A recent email exchange among Dormont’s council and borough manager about doing business with an environmental engineering firm has drawn criticism from two council members for being conducted in private.
Two lawyers who are experts in open-government issues say the emails appear to constitute deliberation and voting by a quorum outside of a public meeting, which is contrary to the Sunshine Act.
Several council members and the Dormont solicitor said there was no breach.
The communications dealt with hiring Hazen and Sawyer, a global firm with a Pittsburgh office, for $60,000 to assemble bid-ready documents and apply for a state grant to fix storm water problems.
A council vote on whether to hire the firm is set for Monday.
But a majority of council members appear to have already told borough manager Jeffrey Naftal by email that they support using Hazen and Sawyer (read the emails).
Mr. Naftal alerted council April 9 to a grant opportunity with the state Department of Community & Economic Development that could pay for the bulk of a proposed $400,000 storm water remediation project. The application deadline is July 21.
That project has not been approved by council.
“If there is interest among council in pursuing this, I will need to give Hazen and Sawyer the go ahead now, and then present their formal proposal to council for approval at the May meeting,” Mr. Naftal wrote. “Please let me know your thoughts on this as soon as you can.”
Council members quickly responded. Onnie Costanzo, for instance, wrote, “I support hiring Hazen andCo Sawyer ... .” And Joan Hodson emailed, “I am OK with taking whatever avenues we need to and get this taken care of.”
The two council members concerned about their peers’ actions — John Maggio and Drew Lehman — did not indicate by email their thoughts on using the firm.
Craig J. Staudenmaier, a Harrisburg attorney, called the council members’ responses “clearly deliberation.”
“When you’re saying, ‘I’m in favor of going ahead, let’s hire them,’ you’re moving from deliberation to voting, and you’ve got to do that in public,” Mr. Staudenmaier said.
Mr. Maggio said he was troubled that his colleagues were “conducting business without input from the public, making decisions without having meetings first to discuss it.”
Mr. Lehman said he was leery about private communications.
“I just stayed out of the fray,” Mr. Lehman said. “I don’t feel it’s up to us to do that via email. We can have discussions on different subjects, but I don’t feel that projects and things that affect the citizens and tax dollars and so forth should be held without public comment, without the proper vetting of questions and answers.”
Dormont solicitor John Rushford said the responses from council referred merely to placing an item on Monday's agenda.
But at least two members — President Willard “Bill” McCartney and Ms. Hodson — said in interviews that was not the case.
Mr. McCartney said his response of “I would support moving ahead ... ” was a “hybrid” of placing the matter on the council agenda and approving the firm to work “at risk” — or with the knowledge that council might vote against hiring them.
And Ms. Hodson said she was “giving Mr. Naftal the OK to contact these engineers and tell them we’re OK with you applying for the grant for us, knowing full well that we would vote on anything related to the grants at the next meeting.”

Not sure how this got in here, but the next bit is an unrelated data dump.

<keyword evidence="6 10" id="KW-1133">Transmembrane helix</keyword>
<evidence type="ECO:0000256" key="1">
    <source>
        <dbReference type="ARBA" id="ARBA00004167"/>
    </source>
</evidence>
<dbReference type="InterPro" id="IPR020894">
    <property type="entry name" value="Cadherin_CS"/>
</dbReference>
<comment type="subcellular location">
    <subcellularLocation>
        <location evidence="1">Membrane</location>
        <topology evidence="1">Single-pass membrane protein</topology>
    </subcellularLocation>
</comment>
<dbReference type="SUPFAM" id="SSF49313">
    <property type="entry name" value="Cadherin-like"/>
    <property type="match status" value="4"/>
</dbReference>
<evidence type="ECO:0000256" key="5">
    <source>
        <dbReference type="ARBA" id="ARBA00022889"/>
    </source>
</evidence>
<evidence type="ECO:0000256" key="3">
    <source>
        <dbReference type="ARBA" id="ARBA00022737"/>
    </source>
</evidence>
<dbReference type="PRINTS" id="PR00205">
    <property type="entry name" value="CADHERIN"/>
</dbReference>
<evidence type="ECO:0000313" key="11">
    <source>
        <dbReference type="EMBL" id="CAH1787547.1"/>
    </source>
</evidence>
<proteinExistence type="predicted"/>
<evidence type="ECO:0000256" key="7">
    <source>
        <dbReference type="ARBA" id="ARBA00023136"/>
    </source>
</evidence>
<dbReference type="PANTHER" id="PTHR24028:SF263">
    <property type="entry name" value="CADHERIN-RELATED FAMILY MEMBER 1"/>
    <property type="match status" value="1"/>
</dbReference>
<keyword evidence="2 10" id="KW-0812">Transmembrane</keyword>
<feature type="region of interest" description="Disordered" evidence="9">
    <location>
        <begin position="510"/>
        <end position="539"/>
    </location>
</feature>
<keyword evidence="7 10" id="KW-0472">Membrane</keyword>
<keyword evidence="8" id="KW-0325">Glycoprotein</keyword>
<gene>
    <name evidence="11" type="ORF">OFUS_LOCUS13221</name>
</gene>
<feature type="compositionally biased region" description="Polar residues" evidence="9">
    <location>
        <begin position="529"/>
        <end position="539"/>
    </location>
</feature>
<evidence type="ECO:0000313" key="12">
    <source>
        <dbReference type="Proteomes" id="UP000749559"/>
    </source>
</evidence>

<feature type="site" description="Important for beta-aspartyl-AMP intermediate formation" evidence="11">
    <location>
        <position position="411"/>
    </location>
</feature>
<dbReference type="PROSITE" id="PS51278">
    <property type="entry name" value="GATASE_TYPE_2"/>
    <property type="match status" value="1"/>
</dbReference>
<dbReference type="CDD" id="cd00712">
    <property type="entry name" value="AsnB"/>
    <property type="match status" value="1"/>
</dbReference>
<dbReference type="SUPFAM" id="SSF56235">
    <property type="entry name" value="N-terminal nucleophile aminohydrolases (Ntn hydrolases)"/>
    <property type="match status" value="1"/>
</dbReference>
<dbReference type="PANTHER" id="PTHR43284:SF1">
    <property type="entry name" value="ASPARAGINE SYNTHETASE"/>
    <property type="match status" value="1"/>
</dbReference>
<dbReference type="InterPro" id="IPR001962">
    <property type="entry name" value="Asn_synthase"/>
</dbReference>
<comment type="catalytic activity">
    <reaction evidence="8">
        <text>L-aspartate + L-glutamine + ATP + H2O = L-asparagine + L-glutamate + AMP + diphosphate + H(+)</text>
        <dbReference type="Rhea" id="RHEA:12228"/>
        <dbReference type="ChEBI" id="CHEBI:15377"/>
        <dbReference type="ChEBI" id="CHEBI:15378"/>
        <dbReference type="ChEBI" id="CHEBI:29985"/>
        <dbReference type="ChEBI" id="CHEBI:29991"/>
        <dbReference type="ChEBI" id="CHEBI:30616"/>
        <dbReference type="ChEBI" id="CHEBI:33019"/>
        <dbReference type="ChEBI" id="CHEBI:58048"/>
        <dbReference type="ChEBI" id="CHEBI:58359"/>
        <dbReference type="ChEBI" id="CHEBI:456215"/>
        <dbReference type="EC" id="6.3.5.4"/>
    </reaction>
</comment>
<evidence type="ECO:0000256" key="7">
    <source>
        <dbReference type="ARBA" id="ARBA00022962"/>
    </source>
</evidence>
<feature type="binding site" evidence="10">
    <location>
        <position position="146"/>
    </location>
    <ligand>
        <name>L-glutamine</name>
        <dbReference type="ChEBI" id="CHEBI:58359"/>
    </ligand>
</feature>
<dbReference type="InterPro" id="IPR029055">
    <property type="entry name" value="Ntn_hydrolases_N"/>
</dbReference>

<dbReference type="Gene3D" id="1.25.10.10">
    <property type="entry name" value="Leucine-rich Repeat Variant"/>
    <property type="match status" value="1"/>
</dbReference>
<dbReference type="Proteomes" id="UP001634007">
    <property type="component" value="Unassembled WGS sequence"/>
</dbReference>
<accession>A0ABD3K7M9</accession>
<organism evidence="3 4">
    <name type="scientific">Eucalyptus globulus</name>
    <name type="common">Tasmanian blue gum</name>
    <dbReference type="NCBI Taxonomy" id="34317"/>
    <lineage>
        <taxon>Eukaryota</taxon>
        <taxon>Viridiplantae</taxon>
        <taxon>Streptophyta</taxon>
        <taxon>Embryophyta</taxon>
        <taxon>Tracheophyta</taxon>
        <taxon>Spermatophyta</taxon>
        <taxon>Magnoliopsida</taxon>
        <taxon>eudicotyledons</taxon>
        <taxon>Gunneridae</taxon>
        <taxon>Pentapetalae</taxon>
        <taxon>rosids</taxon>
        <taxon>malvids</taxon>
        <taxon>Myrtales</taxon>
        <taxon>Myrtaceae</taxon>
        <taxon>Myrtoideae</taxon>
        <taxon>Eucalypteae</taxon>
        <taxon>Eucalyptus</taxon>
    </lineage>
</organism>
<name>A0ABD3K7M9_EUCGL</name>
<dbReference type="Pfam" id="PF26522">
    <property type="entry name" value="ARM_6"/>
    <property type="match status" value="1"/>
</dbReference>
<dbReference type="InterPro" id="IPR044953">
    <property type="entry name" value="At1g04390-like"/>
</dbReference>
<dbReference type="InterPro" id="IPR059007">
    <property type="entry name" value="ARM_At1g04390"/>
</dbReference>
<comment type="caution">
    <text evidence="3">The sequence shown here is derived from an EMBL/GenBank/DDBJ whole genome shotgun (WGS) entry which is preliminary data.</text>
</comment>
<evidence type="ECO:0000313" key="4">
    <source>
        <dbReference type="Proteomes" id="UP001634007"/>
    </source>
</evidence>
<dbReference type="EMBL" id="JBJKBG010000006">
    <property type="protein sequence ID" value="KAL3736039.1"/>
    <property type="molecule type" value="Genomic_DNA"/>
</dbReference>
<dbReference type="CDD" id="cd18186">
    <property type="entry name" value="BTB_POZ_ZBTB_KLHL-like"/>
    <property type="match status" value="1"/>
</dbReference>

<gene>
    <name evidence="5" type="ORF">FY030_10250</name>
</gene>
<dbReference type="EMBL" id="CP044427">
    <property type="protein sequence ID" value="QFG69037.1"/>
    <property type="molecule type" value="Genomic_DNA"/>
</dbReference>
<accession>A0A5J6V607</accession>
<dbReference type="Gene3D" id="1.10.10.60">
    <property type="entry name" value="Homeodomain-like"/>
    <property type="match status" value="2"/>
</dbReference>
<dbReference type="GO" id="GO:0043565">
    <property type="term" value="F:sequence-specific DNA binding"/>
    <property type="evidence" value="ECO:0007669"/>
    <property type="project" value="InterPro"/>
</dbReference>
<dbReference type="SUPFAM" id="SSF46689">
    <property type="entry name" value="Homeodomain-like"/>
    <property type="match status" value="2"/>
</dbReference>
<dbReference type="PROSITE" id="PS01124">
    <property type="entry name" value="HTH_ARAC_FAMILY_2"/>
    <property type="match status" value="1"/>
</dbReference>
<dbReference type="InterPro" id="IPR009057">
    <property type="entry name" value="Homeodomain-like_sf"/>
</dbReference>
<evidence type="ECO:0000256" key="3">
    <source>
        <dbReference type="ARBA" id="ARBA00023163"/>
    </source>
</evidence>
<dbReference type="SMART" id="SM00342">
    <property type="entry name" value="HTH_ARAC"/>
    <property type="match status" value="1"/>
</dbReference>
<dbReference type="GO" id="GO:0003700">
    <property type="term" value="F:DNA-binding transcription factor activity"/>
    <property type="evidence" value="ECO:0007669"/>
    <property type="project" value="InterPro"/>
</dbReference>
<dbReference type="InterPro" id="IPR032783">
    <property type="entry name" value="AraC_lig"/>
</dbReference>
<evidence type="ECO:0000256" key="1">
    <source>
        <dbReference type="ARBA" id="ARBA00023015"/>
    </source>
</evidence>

“There was no vote,” Ms. Hodson said. “It was more for fact-finding. Should we proceed with this? And it’s not the first time that our manager has ever asked us through email, ‘Is this something that I should proceed and put this on the agenda for you all to approve and vote on?’ ”
Mr. Rushford defended council’s actions.
“I think this is completely appropriate in doing a councilperson’s due diligence to find out about an issue,” Mr. Rushford said.
“It doesn’t, in my opinion, constitute what the Sunshine Act would call deliberative because I think they’re getting the facts rather than making broad, sweeping policy statements regarding it.”
Melissa Melewsky, media law counsel for the Pennsylvania NewsMedia Association, disagreed and said council’s comments appeared to be deliberation and “apparently a vote.”
She also said even if council merely approved placing the item on Monday's agenda it would constitute “agency business” that must occur at a public meeting.
An agency can gather information behind closed doors, according to a state Supreme Court opinion last year.
But “there’s gray area in there” between information-gathering and deliberation, Mr. Staudenmaier said.
Mr. Maggio said his colleagues’ intent was clear when they told the manager they wanted to go ahead.
“I took it as moving forward in two things — paying Hazen & Sawyer $60,000 to do their preliminary work, and to move forward with a $400,000 project.”
He called Mr. Rushford’s explanation “absurd” and “a joke.”
Mr. Lehman said he, too, perceived other council members’ comments as indicating a desire to hire the engineering firm.
“I didn’t see it as placing it on the agenda,” Mr. Lehman said. “I saw it as moving forward.”
Mr. McCartney said council is transparent, but he acknowledged that the emails might have skirted the Sunshine Act.
“Maybe one could define it as a deliberation but not a vote ... . One could argue that that’s a technical violation of the Sunshine Act. I guess if you talk to our solicitor he would argue the other way,” Mr. McCartney said. “I guess one could say it was behind closed doors.”
Jonathan D. Silver: email@example.com, 412-263-1962 or on Twitter @jsilverpg.